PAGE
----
What causes a new car smell?

Although we commonly use the phrase “smells like a new car”, it can be applied to any vehicle. This characteristic smell can also be found in a multitude of similarly smelling newly acquired objects. This smell is caused by various chemicals, especially plastics, adhesives and other volatile compounds. Their combination gives the typical “new car” smell. Over time, these gases are depleted and in approximately two months there is almost none left and the new smell disappears. Some people like this smell, while others may experience health problems from contact with the released substances.

Most prominent substances

A 1995 study of a Ford Motor Lincoln Continental found over 100 different compounds in the air inside the car. Of these substances, 50 were in significant volume. Most of these gaseous chemical compounds were invisible vapors from solvents and adhesives, plastics and other materials. Some of these compounds are listed as Volatile Organic Compounds (VOCs) and some of them can produce headache, eye and throat irritation, and drowsiness. In some countries, specific legislation exists to limit consumer exposure to VOCs, including the concentration of these gases in new vehicles when they are offered for sale.

Among the substances that reach the highest concentration are phthalates, some compounds that are used to soften various types of plastics. But phthalates have little odor and probably don’t contribute much to new-car smell. Other volatile chemical compounds found are benzene and formaldehyde, substances for which there are strong indications as carcinogens. To reduce the concentration and exposure to these substances, it is recommended not to expose the car to high temperatures, for example by parking in the shade and using umbrellas. In any case, the interior of a new car must be well ventilated every time we enter.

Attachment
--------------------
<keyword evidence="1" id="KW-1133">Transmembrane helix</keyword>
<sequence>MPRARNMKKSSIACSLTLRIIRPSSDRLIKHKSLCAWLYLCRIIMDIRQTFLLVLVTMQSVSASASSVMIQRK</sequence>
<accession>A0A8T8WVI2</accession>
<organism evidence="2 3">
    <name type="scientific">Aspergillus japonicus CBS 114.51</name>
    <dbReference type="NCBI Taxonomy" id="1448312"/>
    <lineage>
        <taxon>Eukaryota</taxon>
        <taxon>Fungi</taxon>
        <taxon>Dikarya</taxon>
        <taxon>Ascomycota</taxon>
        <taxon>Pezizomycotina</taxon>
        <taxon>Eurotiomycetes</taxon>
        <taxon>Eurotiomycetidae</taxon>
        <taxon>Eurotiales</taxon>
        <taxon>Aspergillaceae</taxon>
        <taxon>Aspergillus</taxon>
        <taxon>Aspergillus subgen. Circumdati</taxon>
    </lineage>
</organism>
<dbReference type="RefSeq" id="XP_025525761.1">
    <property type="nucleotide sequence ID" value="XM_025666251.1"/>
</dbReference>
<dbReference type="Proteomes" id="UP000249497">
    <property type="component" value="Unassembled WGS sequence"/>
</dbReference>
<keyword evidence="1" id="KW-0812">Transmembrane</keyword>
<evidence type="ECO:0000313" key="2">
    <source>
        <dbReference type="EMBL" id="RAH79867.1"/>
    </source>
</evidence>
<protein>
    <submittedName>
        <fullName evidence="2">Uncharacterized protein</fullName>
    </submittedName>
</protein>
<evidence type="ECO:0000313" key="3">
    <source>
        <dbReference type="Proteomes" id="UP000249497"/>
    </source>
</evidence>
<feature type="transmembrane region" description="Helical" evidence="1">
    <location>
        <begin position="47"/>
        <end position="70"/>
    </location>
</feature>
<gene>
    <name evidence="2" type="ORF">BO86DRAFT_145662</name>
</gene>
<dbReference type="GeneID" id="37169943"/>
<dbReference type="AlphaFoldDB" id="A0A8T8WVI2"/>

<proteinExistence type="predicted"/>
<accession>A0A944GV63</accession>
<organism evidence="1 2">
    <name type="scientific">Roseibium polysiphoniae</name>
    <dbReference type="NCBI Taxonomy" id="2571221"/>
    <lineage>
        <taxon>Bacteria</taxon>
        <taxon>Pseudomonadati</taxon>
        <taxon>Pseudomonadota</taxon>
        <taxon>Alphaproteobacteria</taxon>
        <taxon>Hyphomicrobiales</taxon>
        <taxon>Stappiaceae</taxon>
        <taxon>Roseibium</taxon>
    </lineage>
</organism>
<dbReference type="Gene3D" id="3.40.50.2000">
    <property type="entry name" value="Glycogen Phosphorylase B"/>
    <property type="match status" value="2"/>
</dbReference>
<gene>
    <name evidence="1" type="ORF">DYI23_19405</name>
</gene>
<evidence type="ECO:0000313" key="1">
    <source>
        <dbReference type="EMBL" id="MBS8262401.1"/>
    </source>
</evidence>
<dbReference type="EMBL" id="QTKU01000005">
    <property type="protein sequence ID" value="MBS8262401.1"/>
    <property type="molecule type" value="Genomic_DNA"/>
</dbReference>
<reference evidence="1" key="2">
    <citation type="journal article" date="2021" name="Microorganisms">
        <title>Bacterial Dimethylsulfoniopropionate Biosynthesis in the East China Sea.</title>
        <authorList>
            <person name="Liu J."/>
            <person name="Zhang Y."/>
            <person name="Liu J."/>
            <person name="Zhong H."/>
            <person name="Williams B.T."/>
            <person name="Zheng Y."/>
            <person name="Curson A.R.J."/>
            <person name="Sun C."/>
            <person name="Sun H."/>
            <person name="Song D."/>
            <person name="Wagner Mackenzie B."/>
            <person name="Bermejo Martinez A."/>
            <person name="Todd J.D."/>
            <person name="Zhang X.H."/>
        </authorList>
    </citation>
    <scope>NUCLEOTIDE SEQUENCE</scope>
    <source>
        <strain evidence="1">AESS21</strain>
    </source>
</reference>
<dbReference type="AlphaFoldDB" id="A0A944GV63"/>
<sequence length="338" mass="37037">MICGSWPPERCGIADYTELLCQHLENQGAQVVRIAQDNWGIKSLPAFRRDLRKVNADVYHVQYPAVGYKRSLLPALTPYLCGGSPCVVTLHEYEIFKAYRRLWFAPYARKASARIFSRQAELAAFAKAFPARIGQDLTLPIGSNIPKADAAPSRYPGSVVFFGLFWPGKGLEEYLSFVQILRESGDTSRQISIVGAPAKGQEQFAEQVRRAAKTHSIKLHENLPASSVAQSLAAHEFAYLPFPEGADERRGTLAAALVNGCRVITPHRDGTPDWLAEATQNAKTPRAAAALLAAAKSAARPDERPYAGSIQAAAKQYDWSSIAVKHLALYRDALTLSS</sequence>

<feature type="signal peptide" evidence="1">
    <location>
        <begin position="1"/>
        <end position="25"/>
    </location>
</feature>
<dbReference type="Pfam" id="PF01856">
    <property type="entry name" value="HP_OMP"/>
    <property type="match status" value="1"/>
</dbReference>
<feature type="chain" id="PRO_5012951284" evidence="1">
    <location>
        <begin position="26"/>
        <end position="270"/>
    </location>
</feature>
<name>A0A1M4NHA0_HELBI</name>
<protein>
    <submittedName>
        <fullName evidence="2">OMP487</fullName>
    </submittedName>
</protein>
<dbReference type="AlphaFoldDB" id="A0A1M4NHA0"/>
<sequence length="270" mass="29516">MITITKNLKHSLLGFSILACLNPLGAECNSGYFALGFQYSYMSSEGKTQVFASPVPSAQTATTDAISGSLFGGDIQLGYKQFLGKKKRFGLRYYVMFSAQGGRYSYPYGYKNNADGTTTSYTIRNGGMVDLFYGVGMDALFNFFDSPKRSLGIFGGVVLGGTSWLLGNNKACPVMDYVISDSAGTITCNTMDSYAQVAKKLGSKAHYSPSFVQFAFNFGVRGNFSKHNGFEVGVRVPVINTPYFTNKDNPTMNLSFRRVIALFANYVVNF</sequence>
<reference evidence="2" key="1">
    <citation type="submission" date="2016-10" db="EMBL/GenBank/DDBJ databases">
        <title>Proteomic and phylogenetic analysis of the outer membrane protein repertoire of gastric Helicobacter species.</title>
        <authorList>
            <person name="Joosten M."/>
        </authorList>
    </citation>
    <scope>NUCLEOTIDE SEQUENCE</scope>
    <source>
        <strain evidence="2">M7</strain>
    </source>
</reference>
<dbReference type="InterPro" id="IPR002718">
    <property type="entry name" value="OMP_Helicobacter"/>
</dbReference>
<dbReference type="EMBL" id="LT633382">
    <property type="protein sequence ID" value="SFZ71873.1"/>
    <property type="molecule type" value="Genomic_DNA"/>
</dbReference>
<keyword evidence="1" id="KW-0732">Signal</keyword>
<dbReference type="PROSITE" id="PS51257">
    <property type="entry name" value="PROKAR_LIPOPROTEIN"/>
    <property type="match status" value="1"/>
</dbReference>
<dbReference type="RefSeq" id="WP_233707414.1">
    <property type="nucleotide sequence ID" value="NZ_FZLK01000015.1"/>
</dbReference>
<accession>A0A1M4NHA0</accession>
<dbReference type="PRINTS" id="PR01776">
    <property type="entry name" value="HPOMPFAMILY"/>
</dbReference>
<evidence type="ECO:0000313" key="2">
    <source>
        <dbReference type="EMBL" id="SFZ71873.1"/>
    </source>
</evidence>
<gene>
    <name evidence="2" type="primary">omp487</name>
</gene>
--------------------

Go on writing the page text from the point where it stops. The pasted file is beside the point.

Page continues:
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Fabrics and fibers also play a role in smelling again. The most important are the upholstery and interior upholstery of the seats and the carpeting of the floor and ceiling. While leather upholstery may seem less odorous than vinyl and other fibers, the products used in the tanning process, as well as leather dyes and cleaners, contribute significantly to the gases released inside.

Vinyl and other plastics, paints, lubricants and sealing agents such as adhesives and silicones emit gases for months. Some experts say it takes at least six months before the release of these gases slows down considerably. If the vehicle owner uses certain cleaning products, such as leather conditioners, it can prolong the time the car smells new, but also the time it can be exposed to fumes inside the vehicle.

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